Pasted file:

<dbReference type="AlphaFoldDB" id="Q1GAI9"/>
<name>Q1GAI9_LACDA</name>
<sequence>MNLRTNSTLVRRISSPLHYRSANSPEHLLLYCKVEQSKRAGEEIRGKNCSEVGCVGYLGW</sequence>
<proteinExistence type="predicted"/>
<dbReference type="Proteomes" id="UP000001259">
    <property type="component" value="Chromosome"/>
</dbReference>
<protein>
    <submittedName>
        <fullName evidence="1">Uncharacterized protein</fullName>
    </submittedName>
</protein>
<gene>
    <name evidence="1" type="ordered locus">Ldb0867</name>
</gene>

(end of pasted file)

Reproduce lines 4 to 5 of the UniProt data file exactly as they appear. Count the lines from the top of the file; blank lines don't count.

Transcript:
<proteinExistence type="predicted"/>
<dbReference type="Proteomes" id="UP000001259">